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I have a Desert King fig tree, and the figs are HUGE, with green skin and red insides and a fair amount of bland white pith in between. I cut the figs in half, peel and remove most of the pith, and lay them out on a cookie sheet.  Then I roast them in the oven on convection bake.  They shrink quite a bit and get brown on the undersides plus bits of the tops.  I then load them into containers for freezing or just in the fridge.  

Roasted figs are great on a pizza with goat cheese!  Or, wrapped in thinly sliced ham, or some other way.  Anyway, roasting is a different flavor profile, I recommend it.
 
Dieter Brand
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Julia Winter wrote:I have a Desert King fig tree, and the figs are HUGE, with green skin and red insides and a fair amount of bland white pith in between. I cut the figs in half, peel and remove most of the pith, and lay them out on a cookie sheet.  Then I roast them in the oven on convection bake.  They shrink quite a bit and get brown on the undersides plus bits of the tops.  I then load them into containers for freezing or just in the fridge.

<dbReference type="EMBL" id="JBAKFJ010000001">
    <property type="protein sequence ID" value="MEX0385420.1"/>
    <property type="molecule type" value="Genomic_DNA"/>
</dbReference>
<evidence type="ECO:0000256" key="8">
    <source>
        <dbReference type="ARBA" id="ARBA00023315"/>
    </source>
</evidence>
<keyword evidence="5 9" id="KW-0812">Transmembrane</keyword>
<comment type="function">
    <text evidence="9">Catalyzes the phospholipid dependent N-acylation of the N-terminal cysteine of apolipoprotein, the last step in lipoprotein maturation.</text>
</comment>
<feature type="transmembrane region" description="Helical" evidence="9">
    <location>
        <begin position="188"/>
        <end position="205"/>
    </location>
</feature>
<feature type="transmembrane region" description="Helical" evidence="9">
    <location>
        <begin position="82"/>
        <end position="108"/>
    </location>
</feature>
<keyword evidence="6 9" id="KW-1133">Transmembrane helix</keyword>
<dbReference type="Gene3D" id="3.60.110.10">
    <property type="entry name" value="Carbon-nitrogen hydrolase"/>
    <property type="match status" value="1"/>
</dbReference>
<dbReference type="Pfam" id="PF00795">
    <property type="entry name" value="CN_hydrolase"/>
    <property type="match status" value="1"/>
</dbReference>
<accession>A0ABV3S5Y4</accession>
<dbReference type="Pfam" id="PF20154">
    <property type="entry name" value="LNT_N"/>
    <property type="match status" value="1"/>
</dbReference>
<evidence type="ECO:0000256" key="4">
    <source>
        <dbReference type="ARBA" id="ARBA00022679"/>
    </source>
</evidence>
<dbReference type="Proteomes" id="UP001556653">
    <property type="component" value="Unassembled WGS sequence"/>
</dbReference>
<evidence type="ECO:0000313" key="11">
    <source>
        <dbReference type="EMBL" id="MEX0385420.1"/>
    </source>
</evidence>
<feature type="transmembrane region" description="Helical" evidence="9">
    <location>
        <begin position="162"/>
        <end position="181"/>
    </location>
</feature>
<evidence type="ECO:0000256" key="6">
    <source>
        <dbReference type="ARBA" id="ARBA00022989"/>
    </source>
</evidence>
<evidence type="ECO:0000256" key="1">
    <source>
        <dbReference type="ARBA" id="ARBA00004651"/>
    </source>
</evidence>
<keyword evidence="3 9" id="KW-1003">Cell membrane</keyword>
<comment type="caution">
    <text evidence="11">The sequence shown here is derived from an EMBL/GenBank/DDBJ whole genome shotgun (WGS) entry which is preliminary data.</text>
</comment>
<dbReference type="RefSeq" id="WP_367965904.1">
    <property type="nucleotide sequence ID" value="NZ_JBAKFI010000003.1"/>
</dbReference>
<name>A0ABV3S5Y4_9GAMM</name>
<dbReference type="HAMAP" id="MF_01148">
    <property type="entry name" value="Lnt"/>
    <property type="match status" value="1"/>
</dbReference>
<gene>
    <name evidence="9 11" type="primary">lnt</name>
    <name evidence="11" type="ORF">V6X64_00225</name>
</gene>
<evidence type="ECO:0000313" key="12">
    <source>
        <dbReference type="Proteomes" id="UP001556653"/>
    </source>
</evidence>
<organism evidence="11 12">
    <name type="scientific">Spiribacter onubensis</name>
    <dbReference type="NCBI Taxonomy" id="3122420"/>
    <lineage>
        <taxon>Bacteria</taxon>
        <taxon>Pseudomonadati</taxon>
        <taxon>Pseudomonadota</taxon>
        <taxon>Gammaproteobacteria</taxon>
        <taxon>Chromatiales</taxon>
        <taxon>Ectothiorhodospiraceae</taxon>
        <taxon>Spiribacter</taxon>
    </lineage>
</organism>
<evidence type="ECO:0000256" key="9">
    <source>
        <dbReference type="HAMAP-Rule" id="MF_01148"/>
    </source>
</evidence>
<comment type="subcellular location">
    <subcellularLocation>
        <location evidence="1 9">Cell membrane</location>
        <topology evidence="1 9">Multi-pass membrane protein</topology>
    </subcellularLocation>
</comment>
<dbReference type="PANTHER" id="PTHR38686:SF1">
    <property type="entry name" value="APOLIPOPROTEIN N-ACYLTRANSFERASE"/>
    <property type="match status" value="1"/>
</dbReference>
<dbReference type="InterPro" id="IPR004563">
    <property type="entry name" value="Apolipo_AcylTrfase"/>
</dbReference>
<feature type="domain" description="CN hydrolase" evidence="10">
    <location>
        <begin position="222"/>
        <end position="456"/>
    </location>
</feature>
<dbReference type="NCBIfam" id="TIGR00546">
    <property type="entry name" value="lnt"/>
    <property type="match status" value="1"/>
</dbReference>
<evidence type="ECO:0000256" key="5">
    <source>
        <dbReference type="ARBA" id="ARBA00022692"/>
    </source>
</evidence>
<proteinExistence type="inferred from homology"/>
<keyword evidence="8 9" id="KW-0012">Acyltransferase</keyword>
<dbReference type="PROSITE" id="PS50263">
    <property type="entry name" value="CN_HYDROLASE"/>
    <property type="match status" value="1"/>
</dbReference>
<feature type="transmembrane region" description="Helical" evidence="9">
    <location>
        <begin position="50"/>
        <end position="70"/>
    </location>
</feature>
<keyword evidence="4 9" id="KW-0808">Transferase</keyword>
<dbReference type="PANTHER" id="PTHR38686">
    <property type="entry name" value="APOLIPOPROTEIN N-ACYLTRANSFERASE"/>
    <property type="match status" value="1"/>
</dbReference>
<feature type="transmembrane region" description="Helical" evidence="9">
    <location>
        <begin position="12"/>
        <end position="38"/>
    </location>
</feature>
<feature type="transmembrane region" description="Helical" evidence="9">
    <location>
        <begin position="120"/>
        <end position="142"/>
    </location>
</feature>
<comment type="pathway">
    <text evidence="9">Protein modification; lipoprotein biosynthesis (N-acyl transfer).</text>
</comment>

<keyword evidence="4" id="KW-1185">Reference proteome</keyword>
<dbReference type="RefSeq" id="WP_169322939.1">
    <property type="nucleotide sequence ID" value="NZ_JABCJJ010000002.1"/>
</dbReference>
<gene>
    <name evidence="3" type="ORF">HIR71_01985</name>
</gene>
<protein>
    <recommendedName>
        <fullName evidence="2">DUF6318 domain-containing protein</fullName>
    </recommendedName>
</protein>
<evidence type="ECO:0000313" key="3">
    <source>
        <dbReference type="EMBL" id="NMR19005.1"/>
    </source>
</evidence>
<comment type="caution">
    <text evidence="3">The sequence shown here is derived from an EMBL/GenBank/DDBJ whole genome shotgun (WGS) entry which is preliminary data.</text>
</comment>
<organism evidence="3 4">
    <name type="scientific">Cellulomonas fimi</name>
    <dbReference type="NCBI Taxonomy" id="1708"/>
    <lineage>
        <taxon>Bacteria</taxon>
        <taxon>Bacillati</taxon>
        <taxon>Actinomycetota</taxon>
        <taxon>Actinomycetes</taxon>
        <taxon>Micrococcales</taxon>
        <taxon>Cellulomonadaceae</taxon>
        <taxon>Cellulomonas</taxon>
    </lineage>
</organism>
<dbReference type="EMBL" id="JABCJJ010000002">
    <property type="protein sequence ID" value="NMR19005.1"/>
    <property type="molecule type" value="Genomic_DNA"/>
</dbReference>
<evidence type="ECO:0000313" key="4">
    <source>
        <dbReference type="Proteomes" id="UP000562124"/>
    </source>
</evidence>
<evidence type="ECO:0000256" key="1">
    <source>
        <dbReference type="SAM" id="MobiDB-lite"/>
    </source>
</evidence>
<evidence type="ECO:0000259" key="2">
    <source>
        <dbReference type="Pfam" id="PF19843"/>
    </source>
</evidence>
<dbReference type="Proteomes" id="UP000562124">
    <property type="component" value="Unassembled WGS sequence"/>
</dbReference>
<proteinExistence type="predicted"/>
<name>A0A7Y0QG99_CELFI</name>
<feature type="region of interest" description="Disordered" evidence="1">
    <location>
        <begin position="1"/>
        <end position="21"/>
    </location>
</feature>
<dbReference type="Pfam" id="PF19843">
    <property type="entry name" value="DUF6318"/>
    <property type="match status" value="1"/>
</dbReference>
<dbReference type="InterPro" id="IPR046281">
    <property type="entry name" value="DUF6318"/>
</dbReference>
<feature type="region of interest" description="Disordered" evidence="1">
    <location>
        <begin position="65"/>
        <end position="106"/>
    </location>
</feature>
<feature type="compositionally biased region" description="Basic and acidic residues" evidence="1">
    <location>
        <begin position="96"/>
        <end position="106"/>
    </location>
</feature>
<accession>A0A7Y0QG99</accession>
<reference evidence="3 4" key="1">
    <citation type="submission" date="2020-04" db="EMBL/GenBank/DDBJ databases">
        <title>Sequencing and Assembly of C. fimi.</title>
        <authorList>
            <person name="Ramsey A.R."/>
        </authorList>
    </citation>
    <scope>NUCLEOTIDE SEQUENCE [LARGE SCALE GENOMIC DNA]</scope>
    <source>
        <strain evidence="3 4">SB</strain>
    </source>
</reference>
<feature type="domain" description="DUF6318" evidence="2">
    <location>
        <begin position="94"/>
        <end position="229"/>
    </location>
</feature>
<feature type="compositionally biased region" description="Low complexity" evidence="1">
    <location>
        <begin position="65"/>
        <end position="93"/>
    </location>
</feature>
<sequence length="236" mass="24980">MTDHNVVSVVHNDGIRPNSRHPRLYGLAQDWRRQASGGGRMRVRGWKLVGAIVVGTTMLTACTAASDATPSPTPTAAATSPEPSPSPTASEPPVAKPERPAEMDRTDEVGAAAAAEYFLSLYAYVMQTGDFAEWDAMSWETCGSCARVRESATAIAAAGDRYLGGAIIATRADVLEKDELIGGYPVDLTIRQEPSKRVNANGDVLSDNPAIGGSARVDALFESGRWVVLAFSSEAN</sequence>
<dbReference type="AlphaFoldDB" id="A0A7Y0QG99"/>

Roasted figs are great on a pizza with goat cheese!  Or, wrapped in thinly sliced ham, or some other way.  Anyway, roasting is a different flavor profile, I recommend it.



Hi Julia,

This sounds like a great idea. Just a couple of questions:

Is there a trick for separating the red inner part from the skin and the bland white pith? I tried scooping out with a spoon, but when the figs are rip, the inner red part usually comes apart. Or should I use the figs before they are completely ripe?

For how long and at what temperature do you bake them in the oven?

Do I have to oil the baking pan to prevent the figs from sticking to the pan?

Do you happen to know why some figs are red inside while others are brownish inside even among figs from the same tree? The red once taste better.

Cheers,
Dieter



 
Julia Winter